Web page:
Every business thrives on brand differentiation. One of the most effective ways to promote public identification and recognition is to enhance and protect your brand. Your brand is of course your name but it is also your logo. Beyond that, really, it’s everything about you.
As far as “formal” branding elements, logos are right there at the top. Still, there is a fair bit of confusion among business owners and even lawyers about how logos are legally protected. Are they to be registered as trademarks? Copyrights? Are logos registrable as both?
Let’s look at trademark first. Trademarks are words, phrases, symbols or designs that identify the source of a product and help distinguish that product from that of competitors. The very best way to protect your brand name and logo is to register it as a trademark. However, as we have written about extensively on this blog, federal trademark protection is not typically available to cannabis businesses because the federal illegality of “marijuana” prevents owners from demonstrating lawful use of their marks in commerce, necessary under the Trademark Act.
Although trademark law is the preferred means to protect a logo, it is not the sole intellectual property tool a cannabis business can use. Copyright protection may be available as well. Unlike trademark law, copyright law does not prohibit registration of works that concern illegal subject matter. Accordingly, cannabis-related works, including logos, often may be copyrighted.
To benefit from copyright protection, a cannabis logo must:
- Be original to the author, which means the author must have created the work independently (i.e., the work must not be copied);
- Possess a “minimal degree of creativity;” and
- Be fixed in a tangible form that is sufficiently permanent to be reproduced.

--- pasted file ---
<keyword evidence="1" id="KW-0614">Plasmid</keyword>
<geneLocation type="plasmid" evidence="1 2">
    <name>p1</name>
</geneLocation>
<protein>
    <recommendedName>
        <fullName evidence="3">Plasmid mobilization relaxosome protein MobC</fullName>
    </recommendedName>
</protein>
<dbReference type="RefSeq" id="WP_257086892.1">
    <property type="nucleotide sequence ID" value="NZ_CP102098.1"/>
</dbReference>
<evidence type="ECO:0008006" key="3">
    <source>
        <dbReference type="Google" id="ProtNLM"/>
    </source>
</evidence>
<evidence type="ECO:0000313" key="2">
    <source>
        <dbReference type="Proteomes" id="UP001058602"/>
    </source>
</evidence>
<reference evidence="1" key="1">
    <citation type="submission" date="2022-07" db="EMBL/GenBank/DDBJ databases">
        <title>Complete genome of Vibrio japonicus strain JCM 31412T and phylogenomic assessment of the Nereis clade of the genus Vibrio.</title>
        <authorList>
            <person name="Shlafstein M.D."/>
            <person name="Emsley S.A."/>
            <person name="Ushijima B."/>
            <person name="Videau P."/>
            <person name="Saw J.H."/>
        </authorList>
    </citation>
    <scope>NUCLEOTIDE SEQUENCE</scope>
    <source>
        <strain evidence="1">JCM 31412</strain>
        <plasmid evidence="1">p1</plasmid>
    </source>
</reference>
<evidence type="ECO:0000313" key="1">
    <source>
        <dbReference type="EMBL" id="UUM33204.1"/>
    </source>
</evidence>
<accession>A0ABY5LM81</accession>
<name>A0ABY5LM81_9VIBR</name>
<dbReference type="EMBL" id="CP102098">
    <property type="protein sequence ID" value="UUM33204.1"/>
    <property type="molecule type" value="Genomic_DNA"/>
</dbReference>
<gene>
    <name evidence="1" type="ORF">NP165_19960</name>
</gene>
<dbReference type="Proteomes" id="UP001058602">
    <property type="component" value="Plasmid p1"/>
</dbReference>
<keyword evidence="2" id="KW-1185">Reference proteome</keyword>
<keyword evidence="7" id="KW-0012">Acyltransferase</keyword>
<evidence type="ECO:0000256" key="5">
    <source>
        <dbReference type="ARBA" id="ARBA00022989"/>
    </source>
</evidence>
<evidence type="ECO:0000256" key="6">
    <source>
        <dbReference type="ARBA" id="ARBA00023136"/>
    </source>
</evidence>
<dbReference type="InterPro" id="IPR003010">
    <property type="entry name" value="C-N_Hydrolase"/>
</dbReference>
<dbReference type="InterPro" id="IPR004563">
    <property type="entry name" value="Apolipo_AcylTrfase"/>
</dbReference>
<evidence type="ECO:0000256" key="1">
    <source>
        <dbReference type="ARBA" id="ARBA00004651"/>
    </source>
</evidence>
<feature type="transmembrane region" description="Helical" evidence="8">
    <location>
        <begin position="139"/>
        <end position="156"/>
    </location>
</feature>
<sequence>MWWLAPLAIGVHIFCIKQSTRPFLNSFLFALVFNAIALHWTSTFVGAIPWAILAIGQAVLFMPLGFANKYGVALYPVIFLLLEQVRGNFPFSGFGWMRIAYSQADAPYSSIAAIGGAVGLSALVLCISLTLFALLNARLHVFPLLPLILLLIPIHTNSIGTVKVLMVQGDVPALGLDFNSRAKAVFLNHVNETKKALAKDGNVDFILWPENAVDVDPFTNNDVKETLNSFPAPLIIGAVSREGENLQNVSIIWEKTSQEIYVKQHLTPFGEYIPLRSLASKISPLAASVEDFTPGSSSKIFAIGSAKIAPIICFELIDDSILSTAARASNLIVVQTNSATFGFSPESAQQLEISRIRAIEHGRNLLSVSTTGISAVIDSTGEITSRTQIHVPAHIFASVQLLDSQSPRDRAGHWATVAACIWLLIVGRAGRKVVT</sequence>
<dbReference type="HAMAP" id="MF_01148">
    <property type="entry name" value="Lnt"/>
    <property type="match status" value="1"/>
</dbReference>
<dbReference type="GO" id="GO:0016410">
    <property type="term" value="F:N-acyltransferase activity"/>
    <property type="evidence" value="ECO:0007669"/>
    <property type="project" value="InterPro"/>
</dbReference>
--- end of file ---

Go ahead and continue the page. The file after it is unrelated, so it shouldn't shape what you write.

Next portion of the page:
Therefore, logos that are adequately original and ornate have a strong chance of being copyright protected, even without registration. But it is in the business’s best interest to register its logo with the U.S. Copyright Office. Registration affords significant benefits, because it gives the business the right to sue and to be awarded statutory damages and attorney’s fees should it prevail on an infringement claim. In addition, copyright registration is relatively straightforward and inexpensive.
There is one significant catch, however. Many logos consist of words combined with graphic images: For example, Starbucks Coffee’s logo in which the brand name encircles a mermaid design. Trademark law allows both the words and the images to be protected. But copyright law will generally apply only to the graphic elements of a logo. Short phrases, including brand names, tag lines, and titles, are not copyrightable. You can submit a copyright registration for your logo with words and graphics. It will not be rejected by the Copyright Office, because copyright registrations are not reviewed or examined. But your copyright will only cover the pictures in your logo, not the brand names or catch phrases.
There is some risk that the federal illegality of cannabis would arise in certain facets of litigation and hinder the enforceability of the copyright. (The same would be true in cannabis patent enforcement cases, as we discussed here.) However, there is no provision in copyright law prohibiting works that address illegal activity, as there is in trademark law. Such risk is speculative as no cannabis copyright infringement case (or patent infringement case) has been litigated.
Assuming the copyrighted logo of a cannabis business is enforceable, it affords the business the exclusive right over the graphic portion of the logo’s reproduction and public display. In addition, copyright protection gives the cannabis business the possibility of receiving compensation for the use of the logo by others in some circumstances. Keep in mind, however, that a copyright will not allow you to collect royalties every time someone mentions your product by name. Nor would you want to prevent anyone from mentioning your product!
Given the fact that cannabis businesses are presently barred from securing federal trademark registration for their logos, they should consider copyright registration for the graphci portion of logos. While not as valuable as trademark protection, the value proposition for copyrights is strong because registration is cheap and easy.